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A writer's imagination is what keeps the stories flowing out of each of us. Webster's dictionary says: an act or power of forming a mental image of something not present to the senses or not previously known or experienced. Creativy ability.
How do we create something in our mind that is not previously known or experienced? Where does it come from? I am considered a creative person in my sphere, and have been asked by others: where did that story come from? My standard answer has usually been: I imagined it and wrote it down. But I've always asserted that I had to have some kind of point of reference to dream up a new character or idea, but after thinking about Webster's definition, I am changing my mind. Issac Asimov, Jules Vern and many others, thought up whole new worlds that defy the imagination and push the thinking into whole new areas. Why are we, as writers, any different? We are capable of journeying into those unknown places of our imagination and creating a whole new idea. How?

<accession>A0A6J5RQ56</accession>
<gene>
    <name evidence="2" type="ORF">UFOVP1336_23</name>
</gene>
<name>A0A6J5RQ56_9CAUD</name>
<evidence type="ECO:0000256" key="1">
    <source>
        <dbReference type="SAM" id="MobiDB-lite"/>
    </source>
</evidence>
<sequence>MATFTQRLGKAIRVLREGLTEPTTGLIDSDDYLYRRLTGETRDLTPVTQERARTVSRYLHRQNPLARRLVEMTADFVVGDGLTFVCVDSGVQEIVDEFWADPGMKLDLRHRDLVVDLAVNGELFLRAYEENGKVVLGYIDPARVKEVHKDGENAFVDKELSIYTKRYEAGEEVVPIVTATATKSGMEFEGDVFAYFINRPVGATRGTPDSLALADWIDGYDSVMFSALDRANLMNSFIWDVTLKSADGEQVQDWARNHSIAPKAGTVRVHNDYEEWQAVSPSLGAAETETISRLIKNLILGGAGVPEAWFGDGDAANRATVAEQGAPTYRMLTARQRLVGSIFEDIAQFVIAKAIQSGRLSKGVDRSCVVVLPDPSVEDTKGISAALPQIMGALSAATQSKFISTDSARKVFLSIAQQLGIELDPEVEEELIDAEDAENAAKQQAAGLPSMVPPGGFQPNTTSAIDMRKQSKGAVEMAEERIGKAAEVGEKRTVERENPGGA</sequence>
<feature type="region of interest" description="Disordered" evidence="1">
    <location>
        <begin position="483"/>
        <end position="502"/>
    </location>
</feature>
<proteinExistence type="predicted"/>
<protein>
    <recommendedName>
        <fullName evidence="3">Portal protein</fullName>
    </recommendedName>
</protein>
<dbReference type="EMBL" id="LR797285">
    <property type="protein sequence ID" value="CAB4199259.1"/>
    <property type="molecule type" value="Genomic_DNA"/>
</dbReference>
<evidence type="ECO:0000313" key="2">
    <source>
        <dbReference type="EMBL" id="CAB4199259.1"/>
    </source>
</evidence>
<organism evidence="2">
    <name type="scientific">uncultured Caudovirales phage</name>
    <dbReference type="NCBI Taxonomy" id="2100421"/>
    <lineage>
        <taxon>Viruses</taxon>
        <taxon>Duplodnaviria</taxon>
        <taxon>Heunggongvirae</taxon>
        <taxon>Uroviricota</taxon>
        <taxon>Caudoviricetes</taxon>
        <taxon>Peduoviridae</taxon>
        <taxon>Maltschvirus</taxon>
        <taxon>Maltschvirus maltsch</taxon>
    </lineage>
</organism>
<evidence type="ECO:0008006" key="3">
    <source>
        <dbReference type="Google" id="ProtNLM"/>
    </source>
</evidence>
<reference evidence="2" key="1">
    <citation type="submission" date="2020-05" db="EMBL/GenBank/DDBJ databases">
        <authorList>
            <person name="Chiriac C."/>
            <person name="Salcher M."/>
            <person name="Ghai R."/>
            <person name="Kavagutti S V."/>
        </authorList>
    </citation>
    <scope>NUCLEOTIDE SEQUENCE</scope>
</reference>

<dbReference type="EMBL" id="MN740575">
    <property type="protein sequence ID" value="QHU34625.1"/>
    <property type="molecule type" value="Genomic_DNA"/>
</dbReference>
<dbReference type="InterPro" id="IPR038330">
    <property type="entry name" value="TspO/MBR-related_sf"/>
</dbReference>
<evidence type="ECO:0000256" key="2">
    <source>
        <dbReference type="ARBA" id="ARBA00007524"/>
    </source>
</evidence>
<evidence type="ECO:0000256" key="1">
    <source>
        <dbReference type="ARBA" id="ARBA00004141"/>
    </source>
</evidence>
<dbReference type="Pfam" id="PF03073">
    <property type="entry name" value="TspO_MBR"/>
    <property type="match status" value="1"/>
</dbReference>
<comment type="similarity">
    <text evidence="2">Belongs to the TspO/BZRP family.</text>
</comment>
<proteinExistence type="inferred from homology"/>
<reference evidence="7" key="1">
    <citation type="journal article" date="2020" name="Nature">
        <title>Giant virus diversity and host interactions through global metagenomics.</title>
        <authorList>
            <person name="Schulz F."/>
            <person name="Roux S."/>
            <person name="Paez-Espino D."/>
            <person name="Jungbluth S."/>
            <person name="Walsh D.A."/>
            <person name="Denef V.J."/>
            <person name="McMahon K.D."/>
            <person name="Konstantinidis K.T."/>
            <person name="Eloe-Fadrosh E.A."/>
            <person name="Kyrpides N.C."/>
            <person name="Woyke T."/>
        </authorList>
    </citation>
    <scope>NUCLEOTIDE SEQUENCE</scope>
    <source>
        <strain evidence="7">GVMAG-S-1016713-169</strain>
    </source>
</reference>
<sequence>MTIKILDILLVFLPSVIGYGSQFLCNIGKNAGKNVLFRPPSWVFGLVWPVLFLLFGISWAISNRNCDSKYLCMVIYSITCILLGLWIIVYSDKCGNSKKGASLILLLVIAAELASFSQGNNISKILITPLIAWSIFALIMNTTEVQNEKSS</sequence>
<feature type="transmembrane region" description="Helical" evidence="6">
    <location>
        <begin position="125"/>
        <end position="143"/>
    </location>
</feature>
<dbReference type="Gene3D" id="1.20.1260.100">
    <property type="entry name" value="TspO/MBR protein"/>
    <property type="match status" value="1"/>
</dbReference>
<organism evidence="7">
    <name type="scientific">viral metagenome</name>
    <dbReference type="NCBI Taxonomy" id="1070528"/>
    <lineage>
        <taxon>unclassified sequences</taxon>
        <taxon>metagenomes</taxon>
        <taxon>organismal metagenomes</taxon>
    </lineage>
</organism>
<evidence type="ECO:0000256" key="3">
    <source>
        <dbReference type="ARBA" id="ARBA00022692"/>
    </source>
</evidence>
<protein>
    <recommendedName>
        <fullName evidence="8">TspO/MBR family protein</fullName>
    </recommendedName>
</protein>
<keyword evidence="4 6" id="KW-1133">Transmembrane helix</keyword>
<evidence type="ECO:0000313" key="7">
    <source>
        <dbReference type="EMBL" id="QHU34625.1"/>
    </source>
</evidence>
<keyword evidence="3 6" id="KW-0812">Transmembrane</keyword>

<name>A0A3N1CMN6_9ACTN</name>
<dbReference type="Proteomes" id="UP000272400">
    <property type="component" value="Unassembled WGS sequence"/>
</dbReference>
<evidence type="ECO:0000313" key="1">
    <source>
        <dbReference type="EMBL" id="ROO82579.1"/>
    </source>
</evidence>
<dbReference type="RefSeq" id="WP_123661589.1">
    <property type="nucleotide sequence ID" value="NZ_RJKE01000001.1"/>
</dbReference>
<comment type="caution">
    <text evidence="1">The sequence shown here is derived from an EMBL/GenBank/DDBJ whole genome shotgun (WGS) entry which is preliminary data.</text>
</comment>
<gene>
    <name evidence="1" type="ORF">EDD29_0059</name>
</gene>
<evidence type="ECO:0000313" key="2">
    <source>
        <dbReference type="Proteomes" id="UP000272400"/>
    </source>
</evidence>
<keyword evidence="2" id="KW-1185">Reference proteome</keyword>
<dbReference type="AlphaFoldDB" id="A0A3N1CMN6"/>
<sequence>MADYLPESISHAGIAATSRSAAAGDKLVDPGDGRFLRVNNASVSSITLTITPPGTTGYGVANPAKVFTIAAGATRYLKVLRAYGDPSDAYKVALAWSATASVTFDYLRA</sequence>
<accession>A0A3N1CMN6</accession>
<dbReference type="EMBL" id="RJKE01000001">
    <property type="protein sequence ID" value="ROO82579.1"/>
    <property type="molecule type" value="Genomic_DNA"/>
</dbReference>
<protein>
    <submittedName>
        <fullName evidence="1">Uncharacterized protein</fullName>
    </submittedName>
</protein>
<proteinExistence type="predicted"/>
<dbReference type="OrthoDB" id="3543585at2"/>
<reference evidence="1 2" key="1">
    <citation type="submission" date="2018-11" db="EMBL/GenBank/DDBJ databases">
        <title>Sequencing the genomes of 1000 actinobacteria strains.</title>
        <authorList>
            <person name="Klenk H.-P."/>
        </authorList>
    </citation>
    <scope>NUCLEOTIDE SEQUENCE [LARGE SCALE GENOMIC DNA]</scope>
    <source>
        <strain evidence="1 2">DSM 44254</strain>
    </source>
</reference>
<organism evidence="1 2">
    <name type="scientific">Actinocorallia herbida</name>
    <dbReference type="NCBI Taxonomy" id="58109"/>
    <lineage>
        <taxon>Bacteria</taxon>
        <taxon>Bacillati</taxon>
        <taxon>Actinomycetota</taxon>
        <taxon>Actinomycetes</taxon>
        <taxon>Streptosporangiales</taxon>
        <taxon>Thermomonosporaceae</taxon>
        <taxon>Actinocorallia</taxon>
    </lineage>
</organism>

"And there is nothing new under the sun." Taking what we have seen and heard, we can filter it through our own special way of looking at things and create something with a new twist, a special way of looking at it and maybe even a whole new character that surprises the senses. We are unique individuals, therefore, we see things in our own unique way. With this ability, we are capable of re-interpereting what we see and hear into incredible new ideas. Is it actually a mental image of something not present to the senses or not previously known or experienced? Yes. After we re-invent the wheel, it may not look like a wheel anymore. It is our creative ability that has seen this new image or character in our mind and we weave a story that is fresh and exciting.
I want to thank artist Loretta Stephenson (Art By Retta) for sharing her thoughts about creative expression with me. She is an artist with unique creative ability and design.